The level of Malondialdehyde (MDA), CAT, total antioxidant capacity (T-AOC), glutathione (GSH), SOD, and glutathione/glutathione disulfide ratio (GSH/GSSG) were determined by using an Assay Kit (Jiancheng Bioengineering Institute, Nanjing, China) [19, 23]. According to the method described by Benov et al. , we evaluated testicular intracellular ROS production by performing the intracellular superoxide assay under a standard fluorescence microscope (Eclipse Ti-SR, Nikon Co, Japan) and detected the density of the images by using a standard fluorescence spectrophotometer (arbitrary units per millimeter square field).
Immunohistochemical (IHC) staining
Immunohistochemistry was performed on paraffin testicle sections at 5 μm of thickness. For specific staining, we incubated slides with rabbit anti-mouse Nrf2 and NF-κB specific antibody (Cell Signaling Technology, USA) overnight at 4 °C. Washing and incubating the slides with a 1:100 dilution horseradish peroxidase (HRP)-conjugated anti-goat secondary antibody (Cell Signaling Technology, USA) for 1 hour the next day.
Cell culture and transfection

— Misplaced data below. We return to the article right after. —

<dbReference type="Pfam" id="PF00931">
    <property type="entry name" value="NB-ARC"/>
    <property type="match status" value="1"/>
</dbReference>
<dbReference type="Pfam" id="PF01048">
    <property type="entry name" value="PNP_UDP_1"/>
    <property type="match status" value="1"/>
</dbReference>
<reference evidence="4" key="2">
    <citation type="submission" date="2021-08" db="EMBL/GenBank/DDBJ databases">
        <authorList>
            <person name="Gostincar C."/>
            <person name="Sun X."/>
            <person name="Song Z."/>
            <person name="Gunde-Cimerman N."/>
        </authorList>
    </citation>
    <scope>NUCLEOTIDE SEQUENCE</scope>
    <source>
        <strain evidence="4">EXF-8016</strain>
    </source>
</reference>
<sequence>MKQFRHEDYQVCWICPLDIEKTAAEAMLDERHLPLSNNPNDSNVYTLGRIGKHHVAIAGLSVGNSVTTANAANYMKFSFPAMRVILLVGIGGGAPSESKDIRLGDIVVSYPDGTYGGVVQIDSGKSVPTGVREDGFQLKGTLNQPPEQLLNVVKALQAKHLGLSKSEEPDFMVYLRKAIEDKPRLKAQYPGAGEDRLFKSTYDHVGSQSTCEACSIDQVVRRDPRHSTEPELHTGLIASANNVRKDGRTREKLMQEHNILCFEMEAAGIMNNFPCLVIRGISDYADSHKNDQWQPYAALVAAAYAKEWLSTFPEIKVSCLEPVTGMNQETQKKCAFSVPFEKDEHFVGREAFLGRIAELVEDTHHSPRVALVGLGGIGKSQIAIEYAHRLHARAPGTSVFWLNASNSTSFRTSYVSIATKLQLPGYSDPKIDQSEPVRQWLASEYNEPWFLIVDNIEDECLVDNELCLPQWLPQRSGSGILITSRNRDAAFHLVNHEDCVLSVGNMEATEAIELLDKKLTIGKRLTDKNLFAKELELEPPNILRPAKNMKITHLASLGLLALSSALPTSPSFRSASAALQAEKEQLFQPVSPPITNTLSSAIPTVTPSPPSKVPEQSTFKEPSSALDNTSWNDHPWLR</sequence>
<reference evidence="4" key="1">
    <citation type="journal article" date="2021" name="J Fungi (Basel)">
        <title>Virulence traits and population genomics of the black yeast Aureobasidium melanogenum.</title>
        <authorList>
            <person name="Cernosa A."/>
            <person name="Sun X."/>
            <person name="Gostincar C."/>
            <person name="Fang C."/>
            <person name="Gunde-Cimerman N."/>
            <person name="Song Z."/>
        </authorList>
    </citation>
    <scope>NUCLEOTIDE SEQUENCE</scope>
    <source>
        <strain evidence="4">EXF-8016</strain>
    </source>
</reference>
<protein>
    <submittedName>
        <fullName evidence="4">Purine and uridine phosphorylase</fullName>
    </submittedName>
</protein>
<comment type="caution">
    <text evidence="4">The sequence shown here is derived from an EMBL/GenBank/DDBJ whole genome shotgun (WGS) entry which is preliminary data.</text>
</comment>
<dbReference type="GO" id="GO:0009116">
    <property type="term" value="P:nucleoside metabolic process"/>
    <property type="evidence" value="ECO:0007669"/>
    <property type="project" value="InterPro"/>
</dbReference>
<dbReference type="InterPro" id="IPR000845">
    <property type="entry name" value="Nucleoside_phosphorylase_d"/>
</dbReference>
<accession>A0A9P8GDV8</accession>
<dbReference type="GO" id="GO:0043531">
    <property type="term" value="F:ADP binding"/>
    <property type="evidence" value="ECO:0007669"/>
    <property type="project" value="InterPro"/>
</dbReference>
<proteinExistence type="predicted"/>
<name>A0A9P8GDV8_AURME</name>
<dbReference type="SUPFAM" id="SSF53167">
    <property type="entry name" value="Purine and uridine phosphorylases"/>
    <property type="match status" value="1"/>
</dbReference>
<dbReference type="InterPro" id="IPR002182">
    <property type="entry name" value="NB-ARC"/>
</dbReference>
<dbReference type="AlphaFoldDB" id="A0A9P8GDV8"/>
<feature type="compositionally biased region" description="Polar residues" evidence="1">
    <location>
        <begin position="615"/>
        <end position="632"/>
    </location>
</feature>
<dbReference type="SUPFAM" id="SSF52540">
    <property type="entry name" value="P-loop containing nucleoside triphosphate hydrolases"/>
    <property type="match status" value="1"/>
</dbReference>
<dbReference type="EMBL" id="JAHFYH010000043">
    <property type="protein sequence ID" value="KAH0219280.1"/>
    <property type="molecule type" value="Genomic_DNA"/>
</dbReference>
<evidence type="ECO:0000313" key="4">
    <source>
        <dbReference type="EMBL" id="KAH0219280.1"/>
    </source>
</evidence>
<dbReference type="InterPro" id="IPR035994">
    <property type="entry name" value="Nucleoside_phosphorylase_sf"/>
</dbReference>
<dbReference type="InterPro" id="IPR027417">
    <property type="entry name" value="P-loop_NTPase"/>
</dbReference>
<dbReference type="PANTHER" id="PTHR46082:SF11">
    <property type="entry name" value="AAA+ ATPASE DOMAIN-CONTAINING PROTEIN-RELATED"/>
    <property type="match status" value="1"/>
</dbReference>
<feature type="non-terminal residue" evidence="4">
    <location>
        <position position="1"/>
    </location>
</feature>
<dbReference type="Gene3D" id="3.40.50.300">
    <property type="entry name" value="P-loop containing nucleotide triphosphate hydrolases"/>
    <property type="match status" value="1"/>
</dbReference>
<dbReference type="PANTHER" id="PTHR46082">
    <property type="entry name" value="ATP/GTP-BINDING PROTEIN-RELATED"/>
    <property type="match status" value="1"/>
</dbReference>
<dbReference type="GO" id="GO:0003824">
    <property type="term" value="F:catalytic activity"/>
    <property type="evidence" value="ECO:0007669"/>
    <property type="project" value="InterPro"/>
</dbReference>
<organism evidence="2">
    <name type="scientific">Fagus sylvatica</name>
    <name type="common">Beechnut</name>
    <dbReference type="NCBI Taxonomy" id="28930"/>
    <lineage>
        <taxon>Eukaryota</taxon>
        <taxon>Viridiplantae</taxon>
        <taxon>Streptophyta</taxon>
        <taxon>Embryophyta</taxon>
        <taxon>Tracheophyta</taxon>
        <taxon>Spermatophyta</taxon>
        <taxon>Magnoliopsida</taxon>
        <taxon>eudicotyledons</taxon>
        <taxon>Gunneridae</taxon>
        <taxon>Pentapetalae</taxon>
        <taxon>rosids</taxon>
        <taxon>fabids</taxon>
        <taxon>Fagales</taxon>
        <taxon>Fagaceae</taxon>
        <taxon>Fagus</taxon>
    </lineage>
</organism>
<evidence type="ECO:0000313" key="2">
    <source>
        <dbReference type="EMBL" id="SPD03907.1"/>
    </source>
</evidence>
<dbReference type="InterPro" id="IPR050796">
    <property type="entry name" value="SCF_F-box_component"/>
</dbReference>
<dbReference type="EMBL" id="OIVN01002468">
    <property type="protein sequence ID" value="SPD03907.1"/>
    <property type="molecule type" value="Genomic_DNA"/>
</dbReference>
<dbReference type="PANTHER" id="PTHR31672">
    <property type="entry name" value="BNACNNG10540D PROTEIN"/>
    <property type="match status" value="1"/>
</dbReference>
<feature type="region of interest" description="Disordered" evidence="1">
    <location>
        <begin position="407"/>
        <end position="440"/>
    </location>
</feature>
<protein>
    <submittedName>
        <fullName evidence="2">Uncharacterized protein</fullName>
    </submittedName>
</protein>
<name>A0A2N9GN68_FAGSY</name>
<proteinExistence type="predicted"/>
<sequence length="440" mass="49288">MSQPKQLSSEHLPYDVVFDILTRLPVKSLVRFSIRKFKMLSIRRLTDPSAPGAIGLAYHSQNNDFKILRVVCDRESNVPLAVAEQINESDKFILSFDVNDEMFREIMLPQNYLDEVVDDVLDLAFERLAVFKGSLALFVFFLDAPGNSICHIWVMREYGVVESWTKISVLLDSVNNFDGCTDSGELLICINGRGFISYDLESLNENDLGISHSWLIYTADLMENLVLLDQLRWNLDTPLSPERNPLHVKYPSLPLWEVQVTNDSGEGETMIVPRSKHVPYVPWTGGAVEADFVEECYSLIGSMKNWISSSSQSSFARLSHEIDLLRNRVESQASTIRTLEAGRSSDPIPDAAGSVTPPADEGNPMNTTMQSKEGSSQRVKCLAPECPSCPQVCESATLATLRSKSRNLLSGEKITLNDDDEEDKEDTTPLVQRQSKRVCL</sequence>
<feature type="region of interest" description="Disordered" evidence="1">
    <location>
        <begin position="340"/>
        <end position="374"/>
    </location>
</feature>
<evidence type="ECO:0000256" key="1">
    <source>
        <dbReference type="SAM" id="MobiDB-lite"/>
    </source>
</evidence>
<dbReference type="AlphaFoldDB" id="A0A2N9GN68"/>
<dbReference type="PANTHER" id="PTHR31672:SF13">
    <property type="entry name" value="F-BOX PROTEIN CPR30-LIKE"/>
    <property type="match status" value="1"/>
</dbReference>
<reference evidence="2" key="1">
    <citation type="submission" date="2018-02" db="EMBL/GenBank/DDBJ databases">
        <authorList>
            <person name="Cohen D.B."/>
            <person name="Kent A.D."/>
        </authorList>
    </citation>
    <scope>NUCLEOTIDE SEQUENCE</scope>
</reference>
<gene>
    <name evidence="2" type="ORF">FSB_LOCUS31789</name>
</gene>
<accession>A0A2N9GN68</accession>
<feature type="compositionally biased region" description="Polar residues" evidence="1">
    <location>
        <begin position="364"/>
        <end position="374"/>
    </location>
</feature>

The Leydig cell (TM3) was purchased from the Shanghai Institutes for Biological Sciences (Shanghai, China). TM3 was maintained in DMEM supplemented with 10% FBS and antibiotics (100 IU/mL penicillin and 100 mg/mL streptomycin) in a humidified atmosphere of 5% CO2 and 95% O2 at 37°C. Prepare 50 μmol/L and 200 μmol/L Zinc-containing medium as Low-dose Zinc medium and High-dose Zinc medium, respectively. Transfection was performed to up-regulate or down-regulate the expression levels of miR-101-3p. Briefly, dissolving the miR-101-3p mimics, Negative Control mimics, miR-101-3p inhibitor or Negative Control inhibitor in Opti-MEM separately. The solutions were equilibrated for 5 mins at room temperature. Then, according to the manufacturer's protocol, combining each solution with Lipofectamine 3000 transfection reagent and mixing the solution gently allowed to form inhibitor liposomes for 20 mins. TM3 was transfected with the transfection mixture in serum-free cell medium. Place the mixed in a humidified atmosphere of 5% CO2 and 95% O2 at 37°C. Six hours later, replace the cell medium with fresh Medium. Finally, the expression levels of miR-101-3p and target genes was detected.